United States U20
Saudi Arabia U20
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Senegal U20
Ecuador U20
LIVE 90' +4'
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AC Milan
1:00 PM UTC
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4:00 PM UTC
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6:45 PM UTC
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7:00 PM UTC
Leg 2Aggregate: 1 - 2
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Hamilton Academical
Dundee United
2:00 PM UTC
Leg 2Aggregate: 0 - 0
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FC Utrecht
AZ Alkmaar
LIVE 22'
Leg 2Aggregate: 1 - 3
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Atlanta United FC
New York City FC
9:00 PM UTC
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FC Dallas
Houston Dynamo
12:00 AM UTC May 29, 2017
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11:06 PM UTC
Leg 2Aggregate: 2 - 2
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U.S.-Sweden notebook

Sweden on the mind
McLEAN, Va. -- On the eve of the U.S. National Team's first match of the fourth FIFA Women's World Cup, U.S. coach April Heinrichs joked that the priority of the day was pedicures and manicures for the 20 American players.

In other words, they're not holed up in the team hotel watching endless game tapes of their first-round opponents, or working themselves into a nervous frenzy before the three-week tournament begins.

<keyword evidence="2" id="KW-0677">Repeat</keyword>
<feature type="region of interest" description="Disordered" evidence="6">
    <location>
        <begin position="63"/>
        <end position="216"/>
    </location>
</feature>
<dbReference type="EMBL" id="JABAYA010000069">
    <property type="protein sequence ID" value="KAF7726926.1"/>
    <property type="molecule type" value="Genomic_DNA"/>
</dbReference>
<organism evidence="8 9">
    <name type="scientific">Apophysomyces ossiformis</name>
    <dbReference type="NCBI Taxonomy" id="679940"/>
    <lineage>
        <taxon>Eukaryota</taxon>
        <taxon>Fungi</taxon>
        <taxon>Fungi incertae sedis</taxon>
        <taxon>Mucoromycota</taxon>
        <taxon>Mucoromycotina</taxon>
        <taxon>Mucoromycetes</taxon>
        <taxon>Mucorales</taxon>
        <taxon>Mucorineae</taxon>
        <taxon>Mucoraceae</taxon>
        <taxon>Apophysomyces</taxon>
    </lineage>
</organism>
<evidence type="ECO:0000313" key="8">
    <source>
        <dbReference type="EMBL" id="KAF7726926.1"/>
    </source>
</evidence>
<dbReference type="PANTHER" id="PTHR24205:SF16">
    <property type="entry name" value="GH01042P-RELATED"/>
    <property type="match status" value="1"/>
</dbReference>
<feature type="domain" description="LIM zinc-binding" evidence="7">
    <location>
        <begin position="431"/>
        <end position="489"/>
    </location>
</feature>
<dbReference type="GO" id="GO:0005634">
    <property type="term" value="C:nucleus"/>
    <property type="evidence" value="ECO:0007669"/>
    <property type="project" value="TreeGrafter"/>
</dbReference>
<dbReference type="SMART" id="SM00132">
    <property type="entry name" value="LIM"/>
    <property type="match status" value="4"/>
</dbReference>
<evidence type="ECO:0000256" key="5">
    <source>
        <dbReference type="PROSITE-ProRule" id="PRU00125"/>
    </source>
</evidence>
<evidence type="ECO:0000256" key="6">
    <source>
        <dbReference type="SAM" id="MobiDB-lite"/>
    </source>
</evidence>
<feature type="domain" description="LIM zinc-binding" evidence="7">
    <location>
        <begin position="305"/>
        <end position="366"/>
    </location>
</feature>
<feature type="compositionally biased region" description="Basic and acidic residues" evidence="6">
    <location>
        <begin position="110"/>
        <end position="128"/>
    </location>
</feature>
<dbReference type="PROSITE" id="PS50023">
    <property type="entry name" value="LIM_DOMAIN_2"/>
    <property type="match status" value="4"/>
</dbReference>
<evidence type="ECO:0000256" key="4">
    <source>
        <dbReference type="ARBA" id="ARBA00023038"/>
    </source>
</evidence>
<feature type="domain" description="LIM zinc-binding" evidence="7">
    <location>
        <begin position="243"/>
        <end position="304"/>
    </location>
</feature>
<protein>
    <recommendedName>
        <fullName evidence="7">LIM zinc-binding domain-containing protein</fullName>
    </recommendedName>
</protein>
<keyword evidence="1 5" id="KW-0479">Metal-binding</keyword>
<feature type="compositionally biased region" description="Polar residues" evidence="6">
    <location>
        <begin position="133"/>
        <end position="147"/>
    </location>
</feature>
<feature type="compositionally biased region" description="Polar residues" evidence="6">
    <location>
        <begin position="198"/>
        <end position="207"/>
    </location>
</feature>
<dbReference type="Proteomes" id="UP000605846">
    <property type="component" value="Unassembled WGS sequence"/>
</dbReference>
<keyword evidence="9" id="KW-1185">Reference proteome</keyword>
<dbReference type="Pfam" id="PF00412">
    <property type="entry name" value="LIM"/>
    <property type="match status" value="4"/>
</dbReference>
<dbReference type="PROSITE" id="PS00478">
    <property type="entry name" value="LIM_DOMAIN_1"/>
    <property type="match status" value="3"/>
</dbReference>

Actually, Saturday will represent a day for family, as the players will be allowed to spend some time with their loved ones in the afternoon, before a gathering for the entire U.S. squad with their families in the evening.

Once the team is back at the team hotel, Heinrichs and her assistants will go over the scouting report.

What the team will be looking at is one of the few opponents in this tournament that has had positive results against the Americans over the past three years, as the Swedes have gone 1-0-2 against the U.S. since early 2001, which has garnered the players' attention.

"Sweden is gonna be true, true test for us," said Mia Hamm on Saturday morning to echo what she said on Thursday afternoon after a training session when she called Sweden "one of the best teams in the world" having "one of the best organized defenses out there."

Heinrichs will obviously spend plenty of time discussing Sweden's prolific striker Hanna Ljungberg, who is considered by many to be the best goal-scorer in the world right now. The 24-year-old has the speed and the intensity to disrupt the U.S. backline, who will have to count on supreme organization and communication in picking up the 5-foot-3 striker out of their four-man zonal system.

"She's a world-class goal scorer," deadpanned Heinrichs

If Ljungberg was the only player the U.S. had to worry about, it'd be a much easier task. But Sweden has several players who could give the Americans fits tomorrow, including four in particular who Heinrichs pointed out on Saturday:

1. Malin Mostrom -- "She's the playmaker," said Heinrichs. Mostrom plays for Umea along with Ljungberg and four other of their teammates in their home country. Her presence in the center of the midfielder could call for Shannon Boxx to get the call for the U.S.

2. Victoria Svensson -- "One of the great goal-scorers," said Heinrichs about the 26-year-old striker who will pair with Ljungberg.

3. Malin Andersson -- "Their Kristine Lilly," said Heinrichs, pointing out how Andersson leads the Swedes in caps and is a steady influence on her teammates in the midfield.

4. Jane Tornqvist -- The 28-year-old center back organizes the defense, wins balls in the air and even roams into the attacking third several times throughout the game in true Franz Beckenbauer fashion. "All of a sudden, you'll see her on the end of a cross," said Heinrichs. "And she's their target on all set pieces."